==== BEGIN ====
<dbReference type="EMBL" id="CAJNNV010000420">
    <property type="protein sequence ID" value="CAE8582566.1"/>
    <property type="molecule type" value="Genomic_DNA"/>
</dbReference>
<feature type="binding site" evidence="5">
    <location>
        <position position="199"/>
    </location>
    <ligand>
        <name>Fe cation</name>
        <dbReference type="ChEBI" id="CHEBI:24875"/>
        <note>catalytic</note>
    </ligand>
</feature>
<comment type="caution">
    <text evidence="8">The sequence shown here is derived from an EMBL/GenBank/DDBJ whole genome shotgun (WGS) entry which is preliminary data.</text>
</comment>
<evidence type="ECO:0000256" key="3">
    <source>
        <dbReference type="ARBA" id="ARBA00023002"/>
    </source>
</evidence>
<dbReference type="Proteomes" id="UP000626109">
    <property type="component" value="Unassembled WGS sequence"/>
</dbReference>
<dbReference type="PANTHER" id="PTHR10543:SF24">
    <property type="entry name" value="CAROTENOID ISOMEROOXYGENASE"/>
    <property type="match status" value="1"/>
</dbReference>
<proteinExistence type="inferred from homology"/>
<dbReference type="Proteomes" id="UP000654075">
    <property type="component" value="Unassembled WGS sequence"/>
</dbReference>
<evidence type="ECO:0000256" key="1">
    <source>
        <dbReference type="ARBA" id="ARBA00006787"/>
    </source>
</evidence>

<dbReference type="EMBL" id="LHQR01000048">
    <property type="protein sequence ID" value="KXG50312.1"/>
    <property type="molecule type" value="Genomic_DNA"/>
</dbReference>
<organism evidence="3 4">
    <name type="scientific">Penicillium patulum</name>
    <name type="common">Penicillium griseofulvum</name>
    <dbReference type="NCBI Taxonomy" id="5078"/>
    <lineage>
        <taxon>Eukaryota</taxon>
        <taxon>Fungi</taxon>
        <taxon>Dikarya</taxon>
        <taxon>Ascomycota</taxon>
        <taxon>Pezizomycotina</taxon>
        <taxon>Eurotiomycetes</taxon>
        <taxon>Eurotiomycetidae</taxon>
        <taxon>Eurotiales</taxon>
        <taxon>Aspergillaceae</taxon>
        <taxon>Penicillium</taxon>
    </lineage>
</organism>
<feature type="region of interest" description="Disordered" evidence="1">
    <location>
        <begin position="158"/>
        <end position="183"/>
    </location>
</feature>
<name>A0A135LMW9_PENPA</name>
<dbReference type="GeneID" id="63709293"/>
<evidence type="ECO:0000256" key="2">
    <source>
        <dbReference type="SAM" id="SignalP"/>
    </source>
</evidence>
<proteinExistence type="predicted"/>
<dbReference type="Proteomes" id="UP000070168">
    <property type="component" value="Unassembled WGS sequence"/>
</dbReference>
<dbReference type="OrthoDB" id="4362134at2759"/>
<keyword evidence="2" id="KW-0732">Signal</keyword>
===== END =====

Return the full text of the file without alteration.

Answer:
<dbReference type="EMBL" id="CAJNNV010000420">
    <property type="protein sequence ID" value="CAE8582566.1"/>
    <property type="molecule type" value="Genomic_DNA"/>
</dbReference>
<feature type="binding site" evidence="5">
    <location>
        <position position="199"/>
    </location>
    <ligand>
        <name>Fe cation</name>
        <dbReference type="ChEBI" id="CHEBI:24875"/>
        <note>catalytic</note>
    </ligand>
</feature>
<comment type="caution">
    <text evidence="8">The sequence shown here is derived from an EMBL/GenBank/DDBJ whole genome shotgun (WGS) entry which is preliminary data.</text>
</comment>
<evidence type="ECO:0000256" key="3">
    <source>
        <dbReference type="ARBA" id="ARBA00023002"/>
    </source>
</evidence>
<dbReference type="Proteomes" id="UP000626109">
    <property type="component" value="Unassembled WGS sequence"/>
</dbReference>
<dbReference type="PANTHER" id="PTHR10543:SF24">
    <property type="entry name" value="CAROTENOID ISOMEROOXYGENASE"/>
    <property type="match status" value="1"/>
</dbReference>
<proteinExistence type="inferred from homology"/>
<dbReference type="Proteomes" id="UP000654075">
    <property type="component" value="Unassembled WGS sequence"/>
</dbReference>
<evidence type="ECO:0000256" key="1">
    <source>
        <dbReference type="ARBA" id="ARBA00006787"/>
    </source>
</evidence>

<dbReference type="EMBL" id="LHQR01000048">
    <property type="protein sequence ID" value="KXG50312.1"/>
    <property type="molecule type" value="Genomic_DNA"/>
</dbReference>
<organism evidence="3 4">
    <name type="scientific">Penicillium patulum</name>
    <name type="common">Penicillium griseofulvum</name>
    <dbReference type="NCBI Taxonomy" id="5078"/>
    <lineage>
        <taxon>Eukaryota</taxon>
        <taxon>Fungi</taxon>
        <taxon>Dikarya</taxon>
        <taxon>Ascomycota</taxon>
        <taxon>Pezizomycotina</taxon>
        <taxon>Eurotiomycetes</taxon>
        <taxon>Eurotiomycetidae</taxon>
        <taxon>Eurotiales</taxon>
        <taxon>Aspergillaceae</taxon>
        <taxon>Penicillium</taxon>
    </lineage>
</organism>
<feature type="region of interest" description="Disordered" evidence="1">
    <location>
        <begin position="158"/>
        <end position="183"/>
    </location>
</feature>
<name>A0A135LMW9_PENPA</name>
<dbReference type="GeneID" id="63709293"/>
<evidence type="ECO:0000256" key="2">
    <source>
        <dbReference type="SAM" id="SignalP"/>
    </source>
</evidence>
<proteinExistence type="predicted"/>
<dbReference type="Proteomes" id="UP000070168">
    <property type="component" value="Unassembled WGS sequence"/>
</dbReference>
<dbReference type="OrthoDB" id="4362134at2759"/>
<keyword evidence="2" id="KW-0732">Signal</keyword>